Some like it hot. In Miami, we like it raw. From cold-pressed fruit and vegetable juices to jewels of the sea, the Magic City is a mouthwatering destination for rare offerings. I remember my first oyster. I was three years old and learning to read and write, and right at the same time I was learning to peel shrimp and eat shellfish. To this day, my mom brags about the compliments she received on my behalf. These weren’t how cute or smart I was, but about my penchant towards creatures of the sea and how well I handled them. It was love at first taste, and who can blame me? It’s tough not to lust after these singular shells that when shucked open reveal a treat. This adoration for mollusks only grew when I moved to Miami at the age of seven. For the past 20 years, I’ve been slurping my way through the hundred of dozens of oysters this city has to offer. And while I’ve met many bivalves I didn’t like, there’s none that I regret. Here are the ones I’ll never forget.
The River Oyster Bar
The name says it all. The River Oyster Bar has been shucking bivalves since 2003. A favorite among locals, this spot has a happy hour when oysters are just $1.50. Offerings change daily, but expect about a dozen varieties ranging from east and west coast to Canada. To heat things up, try the fire-roasted oysters. They are slathered with sofrito butter, Manchego, and topped with chorizo.
Lure’s raw selection blows everyone else out of the water. Enjoy waterfront views of the Atlantic as you tackle stone crab or king crab claws with your bare hands or slurp down kushi and beau soleil oysters. They come either totally raw or dressed in a jalapeno ponzu and pineapple salsa. Crudos proffer every kind of fish every type of way, from tuna tataki and salmon tartare to yellowtail carpaccio and sea bass ceviche.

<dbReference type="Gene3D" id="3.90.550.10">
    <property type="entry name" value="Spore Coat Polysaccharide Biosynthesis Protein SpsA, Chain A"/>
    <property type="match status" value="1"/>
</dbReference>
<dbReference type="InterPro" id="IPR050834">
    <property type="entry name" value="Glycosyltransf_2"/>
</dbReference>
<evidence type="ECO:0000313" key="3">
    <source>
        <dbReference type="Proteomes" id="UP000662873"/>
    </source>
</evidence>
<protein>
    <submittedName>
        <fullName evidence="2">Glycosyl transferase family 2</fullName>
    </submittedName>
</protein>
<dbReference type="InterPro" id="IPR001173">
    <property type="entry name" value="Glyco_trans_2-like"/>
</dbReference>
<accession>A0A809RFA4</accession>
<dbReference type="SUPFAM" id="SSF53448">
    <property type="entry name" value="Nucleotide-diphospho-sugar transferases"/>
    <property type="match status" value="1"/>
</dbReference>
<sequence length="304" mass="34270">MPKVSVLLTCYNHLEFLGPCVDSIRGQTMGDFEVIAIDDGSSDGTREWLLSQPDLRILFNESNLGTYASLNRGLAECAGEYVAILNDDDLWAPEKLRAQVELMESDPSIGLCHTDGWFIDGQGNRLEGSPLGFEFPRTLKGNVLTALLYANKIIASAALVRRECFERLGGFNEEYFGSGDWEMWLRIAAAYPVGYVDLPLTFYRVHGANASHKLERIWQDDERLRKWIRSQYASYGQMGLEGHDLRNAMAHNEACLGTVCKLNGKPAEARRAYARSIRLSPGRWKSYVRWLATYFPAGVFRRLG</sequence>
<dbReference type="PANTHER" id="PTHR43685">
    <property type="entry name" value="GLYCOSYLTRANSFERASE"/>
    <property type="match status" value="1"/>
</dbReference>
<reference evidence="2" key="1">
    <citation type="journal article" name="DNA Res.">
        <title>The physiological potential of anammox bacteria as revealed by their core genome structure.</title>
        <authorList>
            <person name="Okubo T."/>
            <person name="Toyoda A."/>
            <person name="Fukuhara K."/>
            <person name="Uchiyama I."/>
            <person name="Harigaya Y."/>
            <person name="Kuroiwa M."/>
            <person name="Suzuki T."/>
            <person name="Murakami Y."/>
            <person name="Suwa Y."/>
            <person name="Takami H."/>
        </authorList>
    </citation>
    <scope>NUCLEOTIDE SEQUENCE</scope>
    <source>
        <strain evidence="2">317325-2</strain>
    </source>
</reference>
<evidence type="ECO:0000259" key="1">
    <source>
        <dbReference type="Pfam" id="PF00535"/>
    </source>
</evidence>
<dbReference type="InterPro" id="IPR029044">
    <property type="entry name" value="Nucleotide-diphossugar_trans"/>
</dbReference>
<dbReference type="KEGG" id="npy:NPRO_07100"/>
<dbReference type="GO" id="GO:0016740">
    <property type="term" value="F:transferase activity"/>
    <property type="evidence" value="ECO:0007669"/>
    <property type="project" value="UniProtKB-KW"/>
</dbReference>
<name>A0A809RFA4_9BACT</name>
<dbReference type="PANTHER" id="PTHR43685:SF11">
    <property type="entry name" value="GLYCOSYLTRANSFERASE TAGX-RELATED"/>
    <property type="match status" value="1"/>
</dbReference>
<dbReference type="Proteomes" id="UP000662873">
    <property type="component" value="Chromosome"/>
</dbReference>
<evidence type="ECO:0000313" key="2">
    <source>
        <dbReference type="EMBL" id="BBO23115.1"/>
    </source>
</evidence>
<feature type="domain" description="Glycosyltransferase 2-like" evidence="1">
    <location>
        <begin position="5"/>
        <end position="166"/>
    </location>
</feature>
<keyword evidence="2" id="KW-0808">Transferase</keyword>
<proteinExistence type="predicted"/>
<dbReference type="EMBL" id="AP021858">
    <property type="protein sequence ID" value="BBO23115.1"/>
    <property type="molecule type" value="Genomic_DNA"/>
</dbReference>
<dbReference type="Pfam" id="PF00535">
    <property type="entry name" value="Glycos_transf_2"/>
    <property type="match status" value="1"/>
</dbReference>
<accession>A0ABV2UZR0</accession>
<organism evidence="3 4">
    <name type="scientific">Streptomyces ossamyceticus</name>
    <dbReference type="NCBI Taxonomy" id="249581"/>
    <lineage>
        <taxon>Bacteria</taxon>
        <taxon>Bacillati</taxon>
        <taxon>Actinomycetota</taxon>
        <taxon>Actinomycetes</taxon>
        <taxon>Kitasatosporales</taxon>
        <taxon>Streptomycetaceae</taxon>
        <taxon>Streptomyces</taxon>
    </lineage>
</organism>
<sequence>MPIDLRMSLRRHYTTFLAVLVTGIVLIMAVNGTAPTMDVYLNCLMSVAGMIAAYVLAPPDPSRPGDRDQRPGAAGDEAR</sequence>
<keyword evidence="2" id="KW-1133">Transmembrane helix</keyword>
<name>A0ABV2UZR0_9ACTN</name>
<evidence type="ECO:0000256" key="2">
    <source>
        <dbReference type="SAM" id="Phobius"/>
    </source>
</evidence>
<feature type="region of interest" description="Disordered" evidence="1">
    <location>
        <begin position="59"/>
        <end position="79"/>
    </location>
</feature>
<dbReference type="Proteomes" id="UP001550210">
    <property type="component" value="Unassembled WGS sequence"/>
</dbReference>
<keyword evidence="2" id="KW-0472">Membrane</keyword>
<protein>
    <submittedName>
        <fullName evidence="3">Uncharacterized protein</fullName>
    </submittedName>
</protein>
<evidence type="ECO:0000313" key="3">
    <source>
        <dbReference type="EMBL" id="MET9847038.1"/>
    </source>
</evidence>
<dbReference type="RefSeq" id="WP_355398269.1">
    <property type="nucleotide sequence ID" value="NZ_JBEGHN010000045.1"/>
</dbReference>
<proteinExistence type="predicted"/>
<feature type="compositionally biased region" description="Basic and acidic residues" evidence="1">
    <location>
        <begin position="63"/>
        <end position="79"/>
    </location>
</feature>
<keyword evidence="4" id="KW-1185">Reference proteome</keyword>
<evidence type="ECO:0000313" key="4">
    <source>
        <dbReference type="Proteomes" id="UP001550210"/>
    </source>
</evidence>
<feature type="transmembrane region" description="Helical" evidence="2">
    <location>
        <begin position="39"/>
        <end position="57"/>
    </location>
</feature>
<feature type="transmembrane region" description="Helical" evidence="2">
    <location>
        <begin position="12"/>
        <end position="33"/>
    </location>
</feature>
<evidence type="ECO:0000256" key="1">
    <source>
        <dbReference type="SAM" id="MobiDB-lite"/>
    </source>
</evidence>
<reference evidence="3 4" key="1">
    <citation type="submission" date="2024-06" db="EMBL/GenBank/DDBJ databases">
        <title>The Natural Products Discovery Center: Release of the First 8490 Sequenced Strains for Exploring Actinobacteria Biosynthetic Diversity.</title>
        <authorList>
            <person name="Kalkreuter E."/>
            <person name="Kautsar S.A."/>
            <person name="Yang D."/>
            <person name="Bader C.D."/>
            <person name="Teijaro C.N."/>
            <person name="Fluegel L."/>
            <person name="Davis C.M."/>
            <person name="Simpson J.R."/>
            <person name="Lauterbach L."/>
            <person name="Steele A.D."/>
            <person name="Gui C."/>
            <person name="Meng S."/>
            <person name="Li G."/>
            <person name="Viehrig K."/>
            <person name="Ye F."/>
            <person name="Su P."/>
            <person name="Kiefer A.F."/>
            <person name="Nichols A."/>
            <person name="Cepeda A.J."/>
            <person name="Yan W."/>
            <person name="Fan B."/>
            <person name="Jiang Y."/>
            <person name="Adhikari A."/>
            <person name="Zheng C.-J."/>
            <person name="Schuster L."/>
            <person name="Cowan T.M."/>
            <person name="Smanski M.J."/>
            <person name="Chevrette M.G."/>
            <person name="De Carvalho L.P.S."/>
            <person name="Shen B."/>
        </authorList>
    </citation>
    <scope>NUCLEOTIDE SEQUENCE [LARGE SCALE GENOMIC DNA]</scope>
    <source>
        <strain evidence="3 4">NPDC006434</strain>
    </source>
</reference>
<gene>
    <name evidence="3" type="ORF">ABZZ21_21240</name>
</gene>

Come to Monty’s Coconut Grove for the tropical vibe and stay for invigorating raw bar offerings and homemade spicy mustard sauce. Nestled alongside a marina, you can smell and taste the ocean. Prices feel like a steal, especially during happy hour when you can stroll up to the raw cart and fill your plate up with Blue Points, clams, and shrimp for a dollar a pop or Jonah crab claws for just $4.
For the freshest king crab in the entire country head over to Michael Mina 74, where the titanic crustacean is kept live in the Fontainebleau’s subterranean water world till dinner time. Simply take a seat and watch as one of three dim sum style carts pull up to your table with the night’s fresh offerings. From impeccably briny oysters and colossal shrimp to crisp crudos and a deconstructed tuna tartare, MM 74 is a feast for the eyes and a party for your taste buds.
Mignonette might be brand shucking new, but it’s what Miami’s been craving for a long time. Paying tribute to the oyster bars and culture of New Orleans, this seafood shack is insouciantly fancy. Servers wear tuxedo printed t-shirts, copper lanterns hang over Carrera marble tabletops, the mignonette is sip worthy and happy hour consists of champagne and caviar. And when it’s not happy hour, popcorn conch, chilled mac ‘n’ pimento cheese, fluffy croissants with lobster butter, prime rib with au jus, and eight kinds of perfectly shucked bivalves put a smile on your face.